Having an interconnected system and a fleet of black start resources is key to swiftly restoring a functioning grid following a blackout or other bulk electric system disturbance, Mike Bryson, Senior Vice President – Operations, said during a June 2 Federal Energy Regulatory Commission panel discussion.
The panel explored topics such as restoration practices and prioritization; mutual assistance agreements; and spare parts inventory and sharing. It was held on the second day of the Technical Conference to Discuss Climate Change, Extreme Weather and Electric System Reliability.
“Restoration is a key part of PJM’s reliability responsibilities and is something PJM takes seriously,” Bryson said in his submitted testimony.
PJM’s role in restoration differs greatly depending on whether it is responding to an extreme weather event or a system disturbance.
Under the storm response approach, PJM focuses on supporting its transmission owners, who largely are responsible for restoring the system following a weather event. For example, PJM will help transmission owners prioritize which facilities to restore first.
The Role of Black Start Resources
A blackout or other system disruption, however, requires PJM to implement its black start system restoration approach. Black start resources are those that can start without needing to draw power from the grid. PJM has over 100 such resources available, Bryson said.
PJM’s plan seeks to ensure service to these identified quick-start resources so they can in turn energize transmission lines and restart other generators.
Black start resources also provide safe shutdown power for nuclear units and guarantee service to critical natural gas facilities needed to fuel larger generators during restoration.
In addition to PJM’s System Restoration Plan, each member transmission owner is required to develop its own restoration plan in the event one or more areas of the transmission owner’s bulk electric system shut down.
In his statement, Bryson explained the request-for-proposal process PJM employs every five years to procure black start resources, noting that units with dual-fuel capability and/or firm fuel contracts are more reliable, hence more valuable.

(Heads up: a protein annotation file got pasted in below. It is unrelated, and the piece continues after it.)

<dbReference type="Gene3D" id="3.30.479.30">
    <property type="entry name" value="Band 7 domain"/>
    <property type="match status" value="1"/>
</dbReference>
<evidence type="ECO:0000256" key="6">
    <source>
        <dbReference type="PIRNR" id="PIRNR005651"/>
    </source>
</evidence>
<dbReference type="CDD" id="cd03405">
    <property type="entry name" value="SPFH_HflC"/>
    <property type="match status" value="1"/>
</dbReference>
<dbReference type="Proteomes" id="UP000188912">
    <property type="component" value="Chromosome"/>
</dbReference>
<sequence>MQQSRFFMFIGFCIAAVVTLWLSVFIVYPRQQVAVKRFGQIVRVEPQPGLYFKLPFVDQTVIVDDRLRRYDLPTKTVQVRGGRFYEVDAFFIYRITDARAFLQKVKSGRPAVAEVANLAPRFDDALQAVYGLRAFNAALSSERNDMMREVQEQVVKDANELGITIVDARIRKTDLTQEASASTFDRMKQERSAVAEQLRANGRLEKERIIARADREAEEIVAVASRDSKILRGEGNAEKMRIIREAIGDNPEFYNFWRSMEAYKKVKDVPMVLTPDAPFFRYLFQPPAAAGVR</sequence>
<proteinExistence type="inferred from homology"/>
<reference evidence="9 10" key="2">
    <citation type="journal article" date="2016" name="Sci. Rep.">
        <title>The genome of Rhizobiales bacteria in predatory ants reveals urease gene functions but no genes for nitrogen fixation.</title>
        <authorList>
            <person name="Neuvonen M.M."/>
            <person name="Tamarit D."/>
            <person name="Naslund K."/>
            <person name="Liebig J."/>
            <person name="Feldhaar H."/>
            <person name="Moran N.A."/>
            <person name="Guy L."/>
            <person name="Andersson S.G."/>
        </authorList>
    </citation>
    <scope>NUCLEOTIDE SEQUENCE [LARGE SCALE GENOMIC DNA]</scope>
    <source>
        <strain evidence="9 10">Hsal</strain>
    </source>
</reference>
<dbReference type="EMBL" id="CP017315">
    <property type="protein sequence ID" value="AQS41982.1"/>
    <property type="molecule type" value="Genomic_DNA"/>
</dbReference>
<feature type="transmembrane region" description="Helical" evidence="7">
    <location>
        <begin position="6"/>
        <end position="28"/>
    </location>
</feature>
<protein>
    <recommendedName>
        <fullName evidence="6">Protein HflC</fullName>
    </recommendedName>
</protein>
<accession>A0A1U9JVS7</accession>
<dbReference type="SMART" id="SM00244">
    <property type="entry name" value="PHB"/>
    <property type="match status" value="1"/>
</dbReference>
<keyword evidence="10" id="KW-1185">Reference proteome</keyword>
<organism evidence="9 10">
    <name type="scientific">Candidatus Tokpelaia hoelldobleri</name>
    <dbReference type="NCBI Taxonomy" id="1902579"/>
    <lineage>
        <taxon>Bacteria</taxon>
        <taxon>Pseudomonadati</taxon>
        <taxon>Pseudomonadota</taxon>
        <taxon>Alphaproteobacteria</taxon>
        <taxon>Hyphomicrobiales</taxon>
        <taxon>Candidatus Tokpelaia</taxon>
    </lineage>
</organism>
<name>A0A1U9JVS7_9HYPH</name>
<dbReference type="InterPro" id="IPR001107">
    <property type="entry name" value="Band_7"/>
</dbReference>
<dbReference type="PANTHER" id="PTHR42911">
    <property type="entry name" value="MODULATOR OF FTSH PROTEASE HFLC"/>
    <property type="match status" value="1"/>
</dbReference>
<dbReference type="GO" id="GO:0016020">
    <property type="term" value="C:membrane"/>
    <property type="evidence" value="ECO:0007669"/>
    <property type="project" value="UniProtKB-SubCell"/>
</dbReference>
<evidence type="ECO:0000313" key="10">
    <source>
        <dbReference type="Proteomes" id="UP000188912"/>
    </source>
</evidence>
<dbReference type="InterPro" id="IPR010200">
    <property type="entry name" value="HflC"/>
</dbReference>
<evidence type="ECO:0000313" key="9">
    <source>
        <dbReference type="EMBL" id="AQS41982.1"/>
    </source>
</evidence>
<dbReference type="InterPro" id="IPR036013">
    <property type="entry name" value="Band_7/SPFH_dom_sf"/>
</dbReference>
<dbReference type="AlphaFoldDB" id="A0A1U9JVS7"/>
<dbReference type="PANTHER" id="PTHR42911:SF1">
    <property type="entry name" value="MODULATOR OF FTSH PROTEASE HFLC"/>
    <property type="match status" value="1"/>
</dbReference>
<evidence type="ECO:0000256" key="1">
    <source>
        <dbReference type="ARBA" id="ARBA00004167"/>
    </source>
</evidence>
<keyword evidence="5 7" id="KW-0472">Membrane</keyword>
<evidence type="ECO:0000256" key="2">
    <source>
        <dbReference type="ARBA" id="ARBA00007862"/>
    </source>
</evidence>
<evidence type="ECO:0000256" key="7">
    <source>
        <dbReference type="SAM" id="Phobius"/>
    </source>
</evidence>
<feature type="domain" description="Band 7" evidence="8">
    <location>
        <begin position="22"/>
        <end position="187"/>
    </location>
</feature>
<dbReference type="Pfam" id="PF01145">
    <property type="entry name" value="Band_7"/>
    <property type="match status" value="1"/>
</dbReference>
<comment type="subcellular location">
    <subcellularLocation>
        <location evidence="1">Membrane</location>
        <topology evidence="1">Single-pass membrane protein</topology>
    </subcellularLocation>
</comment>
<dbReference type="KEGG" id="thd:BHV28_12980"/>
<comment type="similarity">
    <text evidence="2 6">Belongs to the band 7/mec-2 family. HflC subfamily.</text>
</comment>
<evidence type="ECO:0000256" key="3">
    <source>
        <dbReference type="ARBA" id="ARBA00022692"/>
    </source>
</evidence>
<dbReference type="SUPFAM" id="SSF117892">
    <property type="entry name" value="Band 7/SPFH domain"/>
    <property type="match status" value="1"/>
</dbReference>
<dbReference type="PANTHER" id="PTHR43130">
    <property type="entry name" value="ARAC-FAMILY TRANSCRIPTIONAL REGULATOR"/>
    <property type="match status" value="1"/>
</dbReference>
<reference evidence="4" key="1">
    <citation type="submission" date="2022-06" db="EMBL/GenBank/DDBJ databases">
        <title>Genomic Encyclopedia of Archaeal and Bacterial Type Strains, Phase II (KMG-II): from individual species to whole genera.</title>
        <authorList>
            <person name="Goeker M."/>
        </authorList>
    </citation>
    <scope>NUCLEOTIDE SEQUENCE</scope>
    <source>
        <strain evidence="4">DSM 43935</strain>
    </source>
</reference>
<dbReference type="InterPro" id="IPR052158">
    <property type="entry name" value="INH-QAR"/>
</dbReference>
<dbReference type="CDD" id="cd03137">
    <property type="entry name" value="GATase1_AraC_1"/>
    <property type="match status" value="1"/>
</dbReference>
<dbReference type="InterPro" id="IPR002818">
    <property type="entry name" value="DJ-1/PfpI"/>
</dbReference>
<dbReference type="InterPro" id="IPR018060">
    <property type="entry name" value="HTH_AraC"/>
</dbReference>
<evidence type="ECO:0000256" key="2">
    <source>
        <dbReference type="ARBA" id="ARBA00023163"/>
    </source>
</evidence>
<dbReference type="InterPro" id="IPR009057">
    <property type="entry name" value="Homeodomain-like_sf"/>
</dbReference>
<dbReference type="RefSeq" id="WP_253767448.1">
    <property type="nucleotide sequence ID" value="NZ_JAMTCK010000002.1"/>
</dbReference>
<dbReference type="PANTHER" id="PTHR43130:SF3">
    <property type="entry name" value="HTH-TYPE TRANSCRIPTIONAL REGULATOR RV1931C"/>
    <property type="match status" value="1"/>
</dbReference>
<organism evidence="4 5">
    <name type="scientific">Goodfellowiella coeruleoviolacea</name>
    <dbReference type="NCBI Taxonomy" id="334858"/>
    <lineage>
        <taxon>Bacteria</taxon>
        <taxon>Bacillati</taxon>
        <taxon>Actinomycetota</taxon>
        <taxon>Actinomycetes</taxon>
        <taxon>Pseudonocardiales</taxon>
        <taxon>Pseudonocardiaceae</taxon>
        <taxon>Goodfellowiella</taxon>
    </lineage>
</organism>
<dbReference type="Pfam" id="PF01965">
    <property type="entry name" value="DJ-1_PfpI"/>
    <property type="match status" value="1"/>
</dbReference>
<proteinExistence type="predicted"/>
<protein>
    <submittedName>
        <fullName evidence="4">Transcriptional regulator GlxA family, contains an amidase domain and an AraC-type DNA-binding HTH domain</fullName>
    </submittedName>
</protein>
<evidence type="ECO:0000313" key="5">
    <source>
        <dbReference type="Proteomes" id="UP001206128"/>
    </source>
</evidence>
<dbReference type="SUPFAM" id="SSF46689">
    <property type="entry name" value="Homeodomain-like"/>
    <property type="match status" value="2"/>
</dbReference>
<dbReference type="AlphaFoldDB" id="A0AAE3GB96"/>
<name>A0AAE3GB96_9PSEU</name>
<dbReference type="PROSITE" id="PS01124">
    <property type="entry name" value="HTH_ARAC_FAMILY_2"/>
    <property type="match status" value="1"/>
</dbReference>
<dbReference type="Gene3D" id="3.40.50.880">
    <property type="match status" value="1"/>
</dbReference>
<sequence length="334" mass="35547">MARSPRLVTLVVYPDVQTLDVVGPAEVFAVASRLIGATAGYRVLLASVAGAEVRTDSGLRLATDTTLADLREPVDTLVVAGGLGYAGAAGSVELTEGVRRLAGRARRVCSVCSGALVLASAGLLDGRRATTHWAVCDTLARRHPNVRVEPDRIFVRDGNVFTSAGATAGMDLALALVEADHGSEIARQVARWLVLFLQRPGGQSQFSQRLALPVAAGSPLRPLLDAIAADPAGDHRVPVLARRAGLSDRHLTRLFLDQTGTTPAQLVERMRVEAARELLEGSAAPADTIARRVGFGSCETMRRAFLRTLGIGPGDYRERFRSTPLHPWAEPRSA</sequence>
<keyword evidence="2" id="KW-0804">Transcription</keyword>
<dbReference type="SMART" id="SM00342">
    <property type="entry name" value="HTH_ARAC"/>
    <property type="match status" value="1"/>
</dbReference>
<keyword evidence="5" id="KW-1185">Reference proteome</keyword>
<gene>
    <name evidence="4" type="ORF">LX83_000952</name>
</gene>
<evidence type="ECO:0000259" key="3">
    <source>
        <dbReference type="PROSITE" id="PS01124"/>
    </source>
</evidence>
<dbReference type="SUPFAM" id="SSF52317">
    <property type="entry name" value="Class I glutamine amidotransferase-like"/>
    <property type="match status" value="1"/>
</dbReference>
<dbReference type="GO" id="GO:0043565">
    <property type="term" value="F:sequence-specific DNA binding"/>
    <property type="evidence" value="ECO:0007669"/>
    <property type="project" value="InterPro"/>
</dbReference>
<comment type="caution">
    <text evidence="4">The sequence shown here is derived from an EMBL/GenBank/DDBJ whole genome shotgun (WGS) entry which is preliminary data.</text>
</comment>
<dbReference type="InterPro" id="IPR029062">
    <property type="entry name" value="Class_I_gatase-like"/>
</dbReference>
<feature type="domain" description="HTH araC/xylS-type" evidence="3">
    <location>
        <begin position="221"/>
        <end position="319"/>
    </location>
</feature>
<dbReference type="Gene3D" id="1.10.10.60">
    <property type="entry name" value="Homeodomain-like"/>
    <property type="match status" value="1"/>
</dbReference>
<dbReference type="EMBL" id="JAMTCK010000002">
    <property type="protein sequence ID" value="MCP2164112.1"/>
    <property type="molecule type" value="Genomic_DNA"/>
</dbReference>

PJM and stakeholders have been discussing whether it is prudent to require the capability for all black start units to have dual-fuel and mandate that future black start units have dual-fuel capability, Bryson said. PJM welcomes further dialogue on the issue as well as Commission guidance, given a split among stakeholders on the matter.
The Promise of Innovative Technology
Responding to a FERC inquiry on the potential for new innovative technologies to support restoration, Bryson said that microgrids, distributed energy resources and energy storage all hold promise.
“Restoration planning in this area requires close coordination between distribution companies, transmission owners and PJM. The grid of the future can provide new opportunities to enhance restoration efforts,” he said. “But, to work effectively, incorporating distributed resources into restoration plans requires a degree of visibility, dispatchability and safety controls that ensure they can be safely and effectively deployed.”
Joining Bryson on the panel were:
- Kevin Geraghty, Chief Safety Officer & Senior Vice President of Electric Operations, San Diego Gas and Electric
- Daniel Brooks, Vice President of Integrated Grid and Energy Systems, Electric Power Research Institute
- Charles Long, Vice President of Transmission Planning and Strategy, Entergy
- Brian Slocum, Vice President of Operations, ITC Holdings
- Jodi Moskowitz, Deputy General Counsel and RTO Strategy Officer, PSEG